Just finished ‘Gears of the City’ by Felix Gilman. Hard to decide what’s better: Gears or Thunderer. Both great. One of the most interesting writers of Fantasy these days, there’s all kinds of cool stuff going on. Although (I know, I mention this quite a lot) everyone says New Weird is apparently dead, I’m glad there’re still things going on in the genre that interest me – really disinterested in High/Epic/Urban Fantasy…

    Really tempted to buy a book called ‘Where Were You Last Pluterday?’ by Paul Van Herck. It’s an old, pulpy-looking Sci-Fi(?) novel, and it looks pretty crazy – in a good way. I’ve recently discovered an amazing SFF-specialising bookshop in my city and it’s full of strange little gems.

  12. says

    I’m a short-attention-span-theatre (3-4 chapters here, then 2 shorts, then back to a novel…) so it’s Cordwainer Smith’s The Rediscovery of Man, Ted Chiang’s Seventy-Two Letters in the Steampunk anthology, finishing Borges’ Ficciones collection, just finished Leigh Brackett’s The Hounds of Skaith and now Whitchapel Gods by S.M. Peters is staring at me now because I’ve gotten myself into a steampunk mood. But I’m gonna get that The Best of Gene Wolfe, if it’s at the B&N this afternoon.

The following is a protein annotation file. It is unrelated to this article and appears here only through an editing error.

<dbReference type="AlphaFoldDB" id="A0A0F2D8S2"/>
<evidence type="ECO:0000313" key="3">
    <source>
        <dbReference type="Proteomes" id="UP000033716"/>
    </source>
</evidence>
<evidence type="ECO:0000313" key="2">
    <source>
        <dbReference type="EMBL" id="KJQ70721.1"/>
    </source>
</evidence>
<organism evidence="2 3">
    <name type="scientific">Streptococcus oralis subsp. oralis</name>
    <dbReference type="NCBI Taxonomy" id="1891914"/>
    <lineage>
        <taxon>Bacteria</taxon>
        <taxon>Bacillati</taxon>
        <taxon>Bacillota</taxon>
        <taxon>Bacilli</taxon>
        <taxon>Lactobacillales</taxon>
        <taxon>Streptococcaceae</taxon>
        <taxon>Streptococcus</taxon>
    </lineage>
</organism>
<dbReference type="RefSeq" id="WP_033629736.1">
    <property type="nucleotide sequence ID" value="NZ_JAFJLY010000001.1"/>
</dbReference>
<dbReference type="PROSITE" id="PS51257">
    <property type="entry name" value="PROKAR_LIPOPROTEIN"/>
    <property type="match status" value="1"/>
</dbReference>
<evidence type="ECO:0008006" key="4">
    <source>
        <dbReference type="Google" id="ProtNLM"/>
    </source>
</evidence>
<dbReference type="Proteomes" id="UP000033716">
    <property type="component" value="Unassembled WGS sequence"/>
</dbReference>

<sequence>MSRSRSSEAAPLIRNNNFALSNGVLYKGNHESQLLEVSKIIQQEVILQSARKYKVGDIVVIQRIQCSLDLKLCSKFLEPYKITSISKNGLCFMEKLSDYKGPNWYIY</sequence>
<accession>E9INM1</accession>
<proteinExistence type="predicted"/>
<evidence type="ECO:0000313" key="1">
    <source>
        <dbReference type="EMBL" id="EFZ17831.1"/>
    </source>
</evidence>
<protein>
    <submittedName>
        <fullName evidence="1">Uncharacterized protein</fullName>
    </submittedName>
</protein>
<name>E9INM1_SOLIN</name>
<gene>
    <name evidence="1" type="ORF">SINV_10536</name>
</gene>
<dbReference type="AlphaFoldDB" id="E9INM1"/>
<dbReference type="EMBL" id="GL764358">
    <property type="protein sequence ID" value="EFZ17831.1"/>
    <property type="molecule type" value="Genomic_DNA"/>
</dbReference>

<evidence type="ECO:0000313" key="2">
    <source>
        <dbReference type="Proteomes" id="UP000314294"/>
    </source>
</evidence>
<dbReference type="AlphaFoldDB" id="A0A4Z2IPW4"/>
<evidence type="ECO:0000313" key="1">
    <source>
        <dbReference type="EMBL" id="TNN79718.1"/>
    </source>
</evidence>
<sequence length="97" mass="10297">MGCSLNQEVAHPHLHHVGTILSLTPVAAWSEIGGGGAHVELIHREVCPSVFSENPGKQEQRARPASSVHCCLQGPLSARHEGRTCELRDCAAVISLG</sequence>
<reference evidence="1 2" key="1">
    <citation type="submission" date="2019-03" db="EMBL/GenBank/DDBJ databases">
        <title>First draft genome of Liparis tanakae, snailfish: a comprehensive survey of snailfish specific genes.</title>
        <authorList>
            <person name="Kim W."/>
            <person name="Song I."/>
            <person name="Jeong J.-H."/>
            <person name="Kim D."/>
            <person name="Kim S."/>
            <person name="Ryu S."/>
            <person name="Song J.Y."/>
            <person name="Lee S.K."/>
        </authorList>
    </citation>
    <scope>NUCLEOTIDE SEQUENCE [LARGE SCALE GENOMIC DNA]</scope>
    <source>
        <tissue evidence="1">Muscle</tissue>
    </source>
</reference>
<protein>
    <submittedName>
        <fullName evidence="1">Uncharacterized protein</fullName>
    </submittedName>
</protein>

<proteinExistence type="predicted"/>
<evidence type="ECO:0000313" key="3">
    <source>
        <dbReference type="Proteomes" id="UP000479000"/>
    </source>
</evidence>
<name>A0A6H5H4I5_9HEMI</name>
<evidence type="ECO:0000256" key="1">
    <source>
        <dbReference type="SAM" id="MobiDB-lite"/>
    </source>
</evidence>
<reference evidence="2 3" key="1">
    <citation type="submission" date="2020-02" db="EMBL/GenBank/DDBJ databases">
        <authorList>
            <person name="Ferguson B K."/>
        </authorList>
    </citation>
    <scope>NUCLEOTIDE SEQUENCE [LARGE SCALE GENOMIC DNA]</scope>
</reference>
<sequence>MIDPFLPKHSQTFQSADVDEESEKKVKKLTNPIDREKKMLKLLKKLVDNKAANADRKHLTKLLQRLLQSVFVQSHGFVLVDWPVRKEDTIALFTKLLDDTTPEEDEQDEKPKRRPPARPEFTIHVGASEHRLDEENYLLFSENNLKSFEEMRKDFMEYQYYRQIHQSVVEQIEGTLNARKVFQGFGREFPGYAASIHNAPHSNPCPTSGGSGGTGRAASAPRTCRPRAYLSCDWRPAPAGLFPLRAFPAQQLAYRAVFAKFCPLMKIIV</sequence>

Anyone have any favorite steampunk suggestions?

  13. says

    I’m perilously close to finishing James Enge’s “Blood of Ambrose”, a witty tale of swords and sorcery reminiscent of Fritz Leiber. I’ve enjoyed it so much that I hate to finish it.

  14. says

    I’m reading Frei’s The Stranger at the moment–true to name very strange!

    James–I really liked Jesse Ball’s previous book “Samedi The Deafness” — will have to track down the one you mentioned.

  15. says

    James,